I'll take all of your .244 brass, if you don't have a need for it, PM and we can work something out.

    All of the WESTERN 06 brass was loaded with 180 grain bullets if they had not been reloaded. Do the bullets look off color? They maybe cupola-nickel, these have a collector value. If the boxes are in reasonable condition. Of course if this is just brass forget the value for a collector.

    Anneal the brass and use it.

    The worry is over seasoning, or age cracking. This is why you want to anneal if you are going to use them.

    In my ctg collection are many examples of loaded ammo that has age cracked. All of it was loaded in the 1920-1930 era. Any brass I have the least suspicion about gets annealed before I will use it.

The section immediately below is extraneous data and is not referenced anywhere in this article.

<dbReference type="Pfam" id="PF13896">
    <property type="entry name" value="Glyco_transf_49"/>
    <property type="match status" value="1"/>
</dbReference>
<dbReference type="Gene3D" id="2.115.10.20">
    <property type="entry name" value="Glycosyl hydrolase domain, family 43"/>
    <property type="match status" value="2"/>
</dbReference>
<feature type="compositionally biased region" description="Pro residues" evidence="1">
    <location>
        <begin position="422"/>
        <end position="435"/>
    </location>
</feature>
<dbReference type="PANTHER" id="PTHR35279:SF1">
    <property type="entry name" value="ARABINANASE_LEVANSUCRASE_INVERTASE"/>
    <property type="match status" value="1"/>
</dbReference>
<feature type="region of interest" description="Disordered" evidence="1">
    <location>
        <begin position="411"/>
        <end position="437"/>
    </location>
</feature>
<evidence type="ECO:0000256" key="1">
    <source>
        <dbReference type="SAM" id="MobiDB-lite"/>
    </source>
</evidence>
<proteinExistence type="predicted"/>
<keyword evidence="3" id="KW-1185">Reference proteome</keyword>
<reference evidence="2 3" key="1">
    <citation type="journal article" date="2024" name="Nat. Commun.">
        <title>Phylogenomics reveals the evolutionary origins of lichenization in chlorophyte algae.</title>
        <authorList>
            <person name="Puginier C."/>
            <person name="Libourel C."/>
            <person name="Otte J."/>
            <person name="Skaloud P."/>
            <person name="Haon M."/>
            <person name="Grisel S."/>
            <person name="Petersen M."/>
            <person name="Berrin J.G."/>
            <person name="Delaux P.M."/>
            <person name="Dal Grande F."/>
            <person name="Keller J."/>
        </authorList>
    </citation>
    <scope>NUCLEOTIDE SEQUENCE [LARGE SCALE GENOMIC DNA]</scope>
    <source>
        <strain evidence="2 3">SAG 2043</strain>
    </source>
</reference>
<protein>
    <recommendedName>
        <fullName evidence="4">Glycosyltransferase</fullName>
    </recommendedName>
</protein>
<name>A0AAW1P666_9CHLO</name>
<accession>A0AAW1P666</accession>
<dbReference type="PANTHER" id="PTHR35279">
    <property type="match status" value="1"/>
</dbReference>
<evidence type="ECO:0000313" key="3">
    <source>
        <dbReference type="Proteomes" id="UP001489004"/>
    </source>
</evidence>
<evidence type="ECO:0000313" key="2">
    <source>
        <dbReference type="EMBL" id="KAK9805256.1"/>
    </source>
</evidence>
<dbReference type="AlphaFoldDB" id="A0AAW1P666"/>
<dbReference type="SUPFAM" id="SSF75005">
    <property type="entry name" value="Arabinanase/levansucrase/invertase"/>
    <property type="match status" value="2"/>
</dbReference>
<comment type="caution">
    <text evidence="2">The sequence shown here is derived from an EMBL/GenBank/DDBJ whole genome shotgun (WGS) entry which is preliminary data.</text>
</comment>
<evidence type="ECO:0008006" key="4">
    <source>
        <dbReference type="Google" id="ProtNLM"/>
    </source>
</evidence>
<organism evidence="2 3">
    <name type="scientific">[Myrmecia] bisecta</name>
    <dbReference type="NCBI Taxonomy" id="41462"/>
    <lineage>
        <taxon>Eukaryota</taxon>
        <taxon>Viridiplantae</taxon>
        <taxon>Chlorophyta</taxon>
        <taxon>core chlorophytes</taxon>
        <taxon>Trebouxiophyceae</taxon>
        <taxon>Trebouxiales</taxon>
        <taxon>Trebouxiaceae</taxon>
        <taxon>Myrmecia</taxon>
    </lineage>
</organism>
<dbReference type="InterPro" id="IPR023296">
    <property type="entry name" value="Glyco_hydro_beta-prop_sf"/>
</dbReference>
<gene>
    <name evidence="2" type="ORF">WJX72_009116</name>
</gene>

"The tree of liberty must be refreshed from time to time with the blood of patriots and tryants." (Thomas Jefferson

  3. #3

    Default

    Thanks for the info Big Al, I didn't even consider the age cracking aspect.

    I guess I better get good at annealing... I don't need the 222 or 244, but might keep the 06 for old times sake.

    I think all the 222 is new brass, the 244 I can't remember if new brass or fired, I will check and PM you. The -06 brass sure appears to be once fired just due to how the primer seems to match the cases.

    The -06 brass really intrigued me by the box saying "Match" and "hand loaded", which seems unusual for factory ammo. Maybe that was just Westerns marketing tool...

  4. #4

    Default correction on headstamp

    The Western 30 Springfield 1906 brass is headstamped "Western 30-G-1906" not "Western 30-6-1906" as I stated in first post.

  5. #5

    Default annealing...

    These Western -06 rounds appear to be nickel, at least that is how they are colored. Can you anneal them same as regular brass, or different or at all?